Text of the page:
SlutWalk Meets TEDx

by | October 23, 2012
filed under Can-Con, Feminism

Heather Jarvis (photo credit: N. Maxwell Lander)

TEDx Toronto is coming up this Friday and one of SlutWalk Toronto’s founders, Heather Jarvis, will be one of the speakers around the theme of Alchemy: “the seemingly magical process of taking ordinary, common elements, usually of little value, and combining them to make something extraordinary of great value.” Heather Jarvis is a queer, sex- and body-positive feminist with a strong background in gender studies, social work and community activism.

I wanted to talk with Heather about the whole TEDx process and what she thinks being part of TEDx means for SlutWalk, a movement that has grown and evolved since it was started just over a year ago. We started out talking about what it’s like to get the TEDx call.

“I was really shocked and blown away,” said Jarvis, “I’ve known about TED Talks and TEDx events for some time now and I love them…it was really a far-fetched dream that I would be involved someday.”

For at least the last month Jarvis has been busy workshopping her ideas with the TEDx team, turning her talk concept into “a more personalized story” that she’s hoping will be engaging for audience members who don’t have a background discussing issues around slut-shaming and that will challenge all attendees to reflect on the issues after the talk.

Here’s her TEDx intro video:

The whole process has caused her to reflect on how SlutWalk has moved forward over the past year and how it’s been impacted by the media, particularly though spreading the misconception that SlutWalk is a women’s only event where attendees are encouraged to dress promiscuously (it’s open to all genders and people are invited to wear whatever they want).

“We’ve always encouraged people to be as they’re comfortable, dress as they’re comfortable, attend as they’re comfortable,” said Jarvis.

There have also been issues getting across how SlutWalks around the world relate to each other and address similar issues from diverse perspectives.

“Sometimes when people have discussion around SlutWalk it can be really Northern-centric or Western-centric, but SlutWalks have taken place in many countries and it can’t really be summed up in one voice. It really was people in these other cities saying: ‘We have these same problems here, we want to do a SlutWalk’,” Jarvis said, noting that it’s been really important to her and the other founders to facilitate local grassroots organizing, including allowing for other names in other languages.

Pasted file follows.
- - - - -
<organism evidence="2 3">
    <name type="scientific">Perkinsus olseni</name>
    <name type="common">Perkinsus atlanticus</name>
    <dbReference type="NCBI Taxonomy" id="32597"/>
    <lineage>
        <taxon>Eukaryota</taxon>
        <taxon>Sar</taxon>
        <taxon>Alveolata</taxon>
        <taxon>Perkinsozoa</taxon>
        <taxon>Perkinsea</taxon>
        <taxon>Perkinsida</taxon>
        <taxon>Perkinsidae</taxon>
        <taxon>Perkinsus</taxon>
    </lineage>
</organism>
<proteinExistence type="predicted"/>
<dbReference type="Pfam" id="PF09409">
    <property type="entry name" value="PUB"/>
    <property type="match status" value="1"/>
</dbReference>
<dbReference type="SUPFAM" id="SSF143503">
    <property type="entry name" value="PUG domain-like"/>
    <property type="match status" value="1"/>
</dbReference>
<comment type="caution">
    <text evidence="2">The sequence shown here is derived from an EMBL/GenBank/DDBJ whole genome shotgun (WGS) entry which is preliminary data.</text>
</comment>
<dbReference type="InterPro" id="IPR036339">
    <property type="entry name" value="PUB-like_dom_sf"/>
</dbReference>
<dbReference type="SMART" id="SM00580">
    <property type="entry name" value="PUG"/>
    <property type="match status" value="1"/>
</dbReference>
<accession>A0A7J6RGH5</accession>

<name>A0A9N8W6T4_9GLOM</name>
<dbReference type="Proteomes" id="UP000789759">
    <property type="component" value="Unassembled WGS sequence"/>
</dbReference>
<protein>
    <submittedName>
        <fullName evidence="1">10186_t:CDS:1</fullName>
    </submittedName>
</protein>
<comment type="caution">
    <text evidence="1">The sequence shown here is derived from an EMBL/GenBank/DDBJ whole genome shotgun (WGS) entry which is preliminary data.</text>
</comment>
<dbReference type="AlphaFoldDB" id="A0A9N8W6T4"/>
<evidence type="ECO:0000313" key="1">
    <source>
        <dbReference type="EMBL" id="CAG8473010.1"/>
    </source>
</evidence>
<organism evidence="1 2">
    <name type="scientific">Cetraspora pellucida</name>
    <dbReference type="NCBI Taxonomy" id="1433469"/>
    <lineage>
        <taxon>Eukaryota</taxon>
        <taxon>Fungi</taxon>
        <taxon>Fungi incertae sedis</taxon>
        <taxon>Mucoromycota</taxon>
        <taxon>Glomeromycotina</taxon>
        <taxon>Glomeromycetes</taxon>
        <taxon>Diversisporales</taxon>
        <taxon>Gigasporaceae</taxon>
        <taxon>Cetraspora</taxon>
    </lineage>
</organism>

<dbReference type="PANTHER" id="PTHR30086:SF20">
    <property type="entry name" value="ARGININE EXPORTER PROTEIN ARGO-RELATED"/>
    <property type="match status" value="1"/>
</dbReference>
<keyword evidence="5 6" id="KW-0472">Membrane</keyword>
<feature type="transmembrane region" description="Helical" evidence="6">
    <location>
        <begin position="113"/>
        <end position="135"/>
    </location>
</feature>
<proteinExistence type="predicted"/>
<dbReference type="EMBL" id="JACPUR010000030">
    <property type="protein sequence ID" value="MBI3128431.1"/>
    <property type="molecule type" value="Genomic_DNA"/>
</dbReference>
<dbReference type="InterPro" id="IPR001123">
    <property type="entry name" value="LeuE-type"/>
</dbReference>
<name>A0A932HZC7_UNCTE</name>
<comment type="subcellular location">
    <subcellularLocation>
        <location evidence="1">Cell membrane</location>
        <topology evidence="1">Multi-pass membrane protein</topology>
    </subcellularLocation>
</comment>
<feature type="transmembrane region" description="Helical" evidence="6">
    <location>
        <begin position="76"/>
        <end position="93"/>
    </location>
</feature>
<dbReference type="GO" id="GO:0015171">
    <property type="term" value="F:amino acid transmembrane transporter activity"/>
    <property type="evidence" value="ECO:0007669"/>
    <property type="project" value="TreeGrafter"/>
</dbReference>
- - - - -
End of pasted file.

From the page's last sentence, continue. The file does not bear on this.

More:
At times this decentralized approach means challenges balancing priorities. Jarvis told me, “It is non-hierarchical and it’s really a collective effort but we do find responsibility, so when things are happening that are really problematic we call that out. How do we support other cities and also hold other cities accountable when we see something problematic?”

One issue I was particularly curious about was Jarvis’ opinion on whether we need to or can reclaim the word “slut”. The difficulty reclaiming an historically negative term like “slut” is something that’s been discussed widely in the feminist blogosphere, including in a panel post by a few Gender Focus contributors. SlutWalk Vancouver went through a vote earlier this year on whether or not to rename (they eventually voted to keep the name after substantial and often difficult discussion).

Jarvis said they did talk about reappropriation of language at their first Toronto rally, but that they definitely weren’t the first to suggest that the word “slut” could be reclaimed. But ultimately, she said, it’s about individuals choosing the type of engagement that works for them.

“It’s about respecting one person’s engagement with this language and healing and dealing with oppression. What works for one person doesn’t work for another. We recognize re-appropriation is an option and it’s not horrible and not wrong and they shouldn’t be told they’re not a right woman, not a right activist because they’re choosing to engage in the way it works for them,” said Jarvis.

So what comes after TEDx?

“I’m not sure exactly,” Jarvis replied, “Ever since it started I’m not really sure what it means going forward. I feel like I haven’t even caught my breath yet in terms of what’s next, but I do think it’s really significant to have a conversation like this about issues like slut shaming and victim blaming on a platform like TEDx, where you don’t often see that happen.”

, , , , , , ,